I think what this doesn't take into account is legacy. Serena might be where she is anyway, but there's no way Venus will be that low. No matter how much she, or Serena for that matter, accomplishes, their legacies will always be greater because they are tied to each other. Of course, their careers and accomplishments speak for themselves and can stand alone, but the fact that they are two sisters who did this at pretty much the same time, has NEVER happened and probably never even will come close to happening again. I mean it's still hard to comprehend what they've done. Plus they can say, along with very few other players in the HISTORY of the game, that they have changed the way it was played. I think in some ways the legacy you leave behind an the impact you ahd on the game, is just as important as how many slams you've won.

Volcana
Aug 17th, 2007, 11:23 PM
I think what this doesn't take into account is legacy. You're absolutely right. Althea Gibson would be in the top ten if I counted that. But it's SO subjective. I decided to just stick to what happens on the court.Monica might have had a lot more Slams ....True. And Steffi might have had a lot less. But for her accident, Maureen Connolly might have won 30 GS singles titles. But we're stuck with the tennis history we have.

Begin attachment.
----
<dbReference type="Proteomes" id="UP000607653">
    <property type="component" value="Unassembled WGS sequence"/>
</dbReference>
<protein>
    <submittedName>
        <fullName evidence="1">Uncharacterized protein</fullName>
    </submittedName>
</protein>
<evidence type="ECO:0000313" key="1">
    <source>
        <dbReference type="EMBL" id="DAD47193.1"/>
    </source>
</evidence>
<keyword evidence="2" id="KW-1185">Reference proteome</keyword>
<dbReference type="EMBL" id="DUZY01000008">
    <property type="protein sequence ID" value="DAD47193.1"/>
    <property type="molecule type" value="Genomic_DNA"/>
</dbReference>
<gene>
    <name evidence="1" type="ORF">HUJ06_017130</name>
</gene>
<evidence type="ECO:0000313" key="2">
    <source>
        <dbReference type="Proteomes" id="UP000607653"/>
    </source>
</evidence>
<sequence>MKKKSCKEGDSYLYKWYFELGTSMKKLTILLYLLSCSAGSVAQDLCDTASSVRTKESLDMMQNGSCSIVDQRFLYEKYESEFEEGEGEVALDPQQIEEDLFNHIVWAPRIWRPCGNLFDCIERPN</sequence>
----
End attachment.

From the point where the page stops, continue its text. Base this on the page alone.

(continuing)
Volcana
Aug 17th, 2007, 11:35 PM
Let's see your 01-06 list.I don't see whay those years are so important to you, but ....

1. Dorothea Douglass* ....... 1903,1904, 1906 Wimbledon champ, 1905 Wimbledon final
2. Elisabeth Moore .......... 1901, 1903, 1905 US Champ, 1902, 1904 US final
3. May Sutton ............... 1904 US champ, 1905 Wimbledon champ, 1905 Wimbleon final,
4. Charlotte Cooper-Sterry .. 1901 Wimbledon champ, 1902, 1904 Wimbledon final
5. Marion Jones ............. 1902 US champ, 1903 US final (This was before her career as a sprinter)

* Dorothea Douglass (Chambers) won Wimbledon a total of seven times, and was runner-up four other times. But you did ask me to focus on '01 - '06.

~{X}~
Aug 17th, 2007, 11:37 PM
I don't see whay those years are so important to you, but ....

1. Dorothea Douglass ........ 1903,1904 Wimbledon champ, 1905 Wimbledon final
2. Elisabeth Moore .......... 1901, 1903, 1905 US Champ, 1902, 1904 US final
3. May Sutton ............... 1904 US champ, 1905 Wimbledon champ, 1905 Wimbleon final,